In our book and this newsletter, Max and I talk a lot about the practical ways in which founders can generate competition (and thus FOMO) for their round to increase their chances of success.
At the same, there is a softer side to fundraising. Investors make decisions based on more than just FOMO at the seed stage – they need to be emotionally bought into you as a founder and the vision you’re pitching. Note that this not only applies to investors, but early employees that you recruit (who you should also think of as investors). There are three things you need to do well to get investors and early employees emotionally sold:
1. Be a good storyteller: Can you talk about your story in a way that shows why what you’re building is so urgently needed? Can you convince them that you’re the one to be building this type of business? Can you show the investor what your business and the world will look like if you’re successful?
2. Demonstrate intellectual rigor and honesty: Can you show that you’ve thought about the challenges and risks about the business and understand them deeply? Are you humble enough to areas of risk that you need to address? Do you understand the biggest obstacles that would cause your business to fail? Are you able to talk about the big risks openly and honestly without getting defensive? Are you able to take a step back and create emotional distance between yourself and your business to talk about the business objectively?
3. Have conviction: while honestly acknowledging the risks, challenges, and possibility of failure do you have infectious conviction that your team will be successful? Can you demonstrate that if anyone is to be successful in this space, there’s a good chance that it will be you? Can you show that in the face of challenges, your conviction will help carry your team?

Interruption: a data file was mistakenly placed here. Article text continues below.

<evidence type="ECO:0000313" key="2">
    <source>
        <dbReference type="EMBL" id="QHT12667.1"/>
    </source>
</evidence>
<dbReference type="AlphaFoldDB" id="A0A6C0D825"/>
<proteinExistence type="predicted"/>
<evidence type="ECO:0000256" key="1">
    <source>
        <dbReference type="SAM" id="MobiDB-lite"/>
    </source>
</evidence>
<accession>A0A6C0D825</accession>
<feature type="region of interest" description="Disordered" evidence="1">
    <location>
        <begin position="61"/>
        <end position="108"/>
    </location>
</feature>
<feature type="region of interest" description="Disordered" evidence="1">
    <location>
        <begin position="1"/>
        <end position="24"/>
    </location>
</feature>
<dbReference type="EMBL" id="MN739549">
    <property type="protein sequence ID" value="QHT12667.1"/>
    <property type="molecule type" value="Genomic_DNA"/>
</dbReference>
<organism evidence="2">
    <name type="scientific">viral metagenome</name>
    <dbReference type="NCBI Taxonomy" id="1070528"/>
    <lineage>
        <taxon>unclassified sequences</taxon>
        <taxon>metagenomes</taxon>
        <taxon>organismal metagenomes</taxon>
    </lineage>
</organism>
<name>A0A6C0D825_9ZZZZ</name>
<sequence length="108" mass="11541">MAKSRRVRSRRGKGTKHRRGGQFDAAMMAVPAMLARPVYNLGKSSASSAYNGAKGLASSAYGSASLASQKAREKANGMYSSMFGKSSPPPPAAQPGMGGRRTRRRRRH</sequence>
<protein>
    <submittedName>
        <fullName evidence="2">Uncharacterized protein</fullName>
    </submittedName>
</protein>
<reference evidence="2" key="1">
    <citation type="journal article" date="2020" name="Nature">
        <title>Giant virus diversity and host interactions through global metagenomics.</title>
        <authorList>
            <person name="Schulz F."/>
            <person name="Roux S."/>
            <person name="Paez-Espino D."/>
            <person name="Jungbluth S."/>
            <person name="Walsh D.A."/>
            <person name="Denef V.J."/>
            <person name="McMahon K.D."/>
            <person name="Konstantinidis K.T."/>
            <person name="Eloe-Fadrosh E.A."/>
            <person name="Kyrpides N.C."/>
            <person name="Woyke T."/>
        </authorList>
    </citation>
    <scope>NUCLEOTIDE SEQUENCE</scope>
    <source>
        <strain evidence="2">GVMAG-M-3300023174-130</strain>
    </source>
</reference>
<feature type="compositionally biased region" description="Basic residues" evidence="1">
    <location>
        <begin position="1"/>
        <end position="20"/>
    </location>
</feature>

Doing all three simultaneously is really hard and rare. I’ve talked to investors who gone from first conversation to wiring money within 4 days after meeting founders who do all three of these things well.
Personally, with my first startup, I struggled to balance all three. With my first angel round, I demonstrated intellectual rigor/honesty and conviction very well, but wasn’t the best at storytelling. Max introduced me to one of his angel investors, who passed on me, saying, “I believe in you and this all makes sense. But the good thing about being an angel is that I can make decisions emotionally, and I’m just not there on this. Best of luck.”
In my seed round, I overcorrected and got really good at storytelling and conviction, but had lost ground on my intellectual rigor/honesty. As I tell founders I mentor now, I found myself “drunk on my own conviction.” As a result, I was very successful in selling casual angels but had less success when talking to experienced, professional early stage startup investors. This applied to recruiting as well – I was very good at recruiting young top talent to our startup, but struggled to recruit more experienced team members. I attribute our failures (in fundraising and in operating) to my being drunk on my own conviction and losing intellectual rigor and honesty.
So think about it: are you balancing all three of these? Where do you need to need to improve? These are things that are not only important when raising money, but critical to being a good startup founder and operator (all of the time).
A tweet thread to read (slight non sequitur)
To understand the emotions that go into investment decisions, you have to put yourself in the shoes of the investors on the other side of the table. This tweet thread from Cyan Banister, a very active angel investor in the Bay Area, will help you more deeply understand investor motivations and emotions when it comes to making angel investments. Embrace the nuance and get to know how investors think (click on the tweet and read the thread).
Rant: People sometimes use the term “angels” loosely and it really is upsetting, here’s why…— Cyan (@cyantist) July 16, 2019
Enjoy this? Get Oversubscribed in your inbox every Thursday.